Are there any natural entities that move your work?
I don’t explicitly consider myself an eco-poet; however, nature, and especially a dire concern for the human damage upon nature, is always entering my poetry in one way or another. I focus on the body as an entry way into these discussions, as conversations about the body tend towards the environmental conditions and elements. So all kinds of natural entities move my work, always!
What is on your reading list this season?
There are always so many good books coming out, again too many to name. So I’ll share my current library book haul (I’ve started all of the books but am still working through each one): The Renunciations by Donika Kelly; Voyage of the Sable Venus by Robin Coste Lewis; Gumbo Ya Ya by Aurielle Marie; Eyes Bottle Dark with a Mouthful of Flowers by Jake Skeets; Heed the Hollow by Malcolm Tariq; and Exiles of Eden by Ladan Osman
Can you share your philosophy on sustaining creative communities?
Probably the most important thing is to show up! Show up for your friends, attend their events and pay for their merch. Try to show up to events and meetings as often as you feel capable– and get involved, take on roles and positions. We have more power than we think we do– we can start our own open mics, our own publications, our own organizations. But also, there are always so many people already doing the work we want to do– partner up with other artists and organizations and work together to achieve those shared goals. The ultimate philosophy is simple: You shine, I shine, we all shine.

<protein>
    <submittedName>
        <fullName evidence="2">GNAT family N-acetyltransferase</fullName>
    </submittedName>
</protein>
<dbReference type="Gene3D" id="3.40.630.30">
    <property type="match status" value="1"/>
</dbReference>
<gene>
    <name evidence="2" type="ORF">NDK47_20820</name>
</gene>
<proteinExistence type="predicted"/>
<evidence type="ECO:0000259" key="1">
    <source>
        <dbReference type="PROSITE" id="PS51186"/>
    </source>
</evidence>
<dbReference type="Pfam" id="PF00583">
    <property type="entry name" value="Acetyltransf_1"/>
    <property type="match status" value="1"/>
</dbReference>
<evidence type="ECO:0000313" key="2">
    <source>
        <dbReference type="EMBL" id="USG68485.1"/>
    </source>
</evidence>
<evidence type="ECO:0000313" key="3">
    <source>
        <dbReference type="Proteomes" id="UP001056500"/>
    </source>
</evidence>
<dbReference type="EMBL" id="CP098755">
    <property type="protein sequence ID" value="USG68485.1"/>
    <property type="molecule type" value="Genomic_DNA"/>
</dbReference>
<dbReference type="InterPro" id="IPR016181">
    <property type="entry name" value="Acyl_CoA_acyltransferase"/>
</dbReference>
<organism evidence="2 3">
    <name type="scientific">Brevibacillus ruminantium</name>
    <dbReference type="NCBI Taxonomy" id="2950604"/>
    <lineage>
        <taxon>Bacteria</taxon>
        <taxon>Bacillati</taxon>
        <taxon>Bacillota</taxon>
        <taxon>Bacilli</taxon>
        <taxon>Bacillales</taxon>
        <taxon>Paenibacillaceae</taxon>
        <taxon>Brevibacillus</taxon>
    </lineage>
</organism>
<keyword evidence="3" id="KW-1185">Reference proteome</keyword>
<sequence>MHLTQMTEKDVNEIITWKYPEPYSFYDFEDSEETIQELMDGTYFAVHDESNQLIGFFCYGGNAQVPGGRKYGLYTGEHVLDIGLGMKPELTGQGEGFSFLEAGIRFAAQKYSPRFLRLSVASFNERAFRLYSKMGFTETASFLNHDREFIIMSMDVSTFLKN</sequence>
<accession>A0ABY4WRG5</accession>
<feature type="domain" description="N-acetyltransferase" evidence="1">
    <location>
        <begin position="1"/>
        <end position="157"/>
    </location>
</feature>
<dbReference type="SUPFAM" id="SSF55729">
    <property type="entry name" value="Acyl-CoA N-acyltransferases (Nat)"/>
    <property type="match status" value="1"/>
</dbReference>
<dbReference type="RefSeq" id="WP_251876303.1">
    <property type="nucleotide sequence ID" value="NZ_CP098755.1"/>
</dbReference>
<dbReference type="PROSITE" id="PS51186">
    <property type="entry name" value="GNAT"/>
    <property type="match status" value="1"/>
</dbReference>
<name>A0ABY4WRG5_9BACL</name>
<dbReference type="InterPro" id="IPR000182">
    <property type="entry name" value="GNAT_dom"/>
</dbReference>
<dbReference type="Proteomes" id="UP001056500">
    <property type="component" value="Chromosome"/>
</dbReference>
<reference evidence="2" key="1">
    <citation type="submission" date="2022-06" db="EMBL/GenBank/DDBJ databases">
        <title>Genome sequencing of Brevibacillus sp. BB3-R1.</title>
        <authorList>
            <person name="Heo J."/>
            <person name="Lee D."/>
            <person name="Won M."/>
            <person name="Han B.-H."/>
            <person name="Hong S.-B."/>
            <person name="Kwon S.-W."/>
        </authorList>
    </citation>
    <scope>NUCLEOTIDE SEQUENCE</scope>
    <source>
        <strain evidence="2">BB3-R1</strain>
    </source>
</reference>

What advice would you give to emerging writers?
Similar to the last answer. Just show up. Start now. There is always more to improve and more to learn, but the reality is that you truly are enough now. Start where you are and build up with the folks around you, build upward with your friends.
Is there anything else you would like others to know about you, your creations, or beyond?
Not to be a walking comercial, but just check out my work! There is a growing archive on my website phaentompoet.com . I write all sorts of poems, so if one isn’t for you, perhaps another might be! I have a chapbook out as well as a few music projects and single poems. Let me know what you think!
What projects are you working on? Can we find you at any upcoming events, etc.?
For folks in Denver, after the Sunday workshop in the evening, I am a featured performer in a fantastic lineup of a wonderful poetry and music show. Listen to Your Skin is teaming up with Jazzetry for their first in-person event on April 24th at 7pm at RIVER. I have full-length poetry collection manuscripts I’m working on. One is titled BODYPOLITIC and the other is titled ubiquities . Most pressingly, for my chapbook BODYELECTRONIC (which is out now!) I’m trying to put together an experimental audio experience as well as a set of events to celebrate its release. Stay posted on my social media for more info about that.
Where can people learn more about what you do?
You can find me everywhere @phaentompoet or via my website phaentompoet.com
More about Aerik Francis and our Tiny Residency can be found at https://tinyspoon.org/2022-tiny-residents/.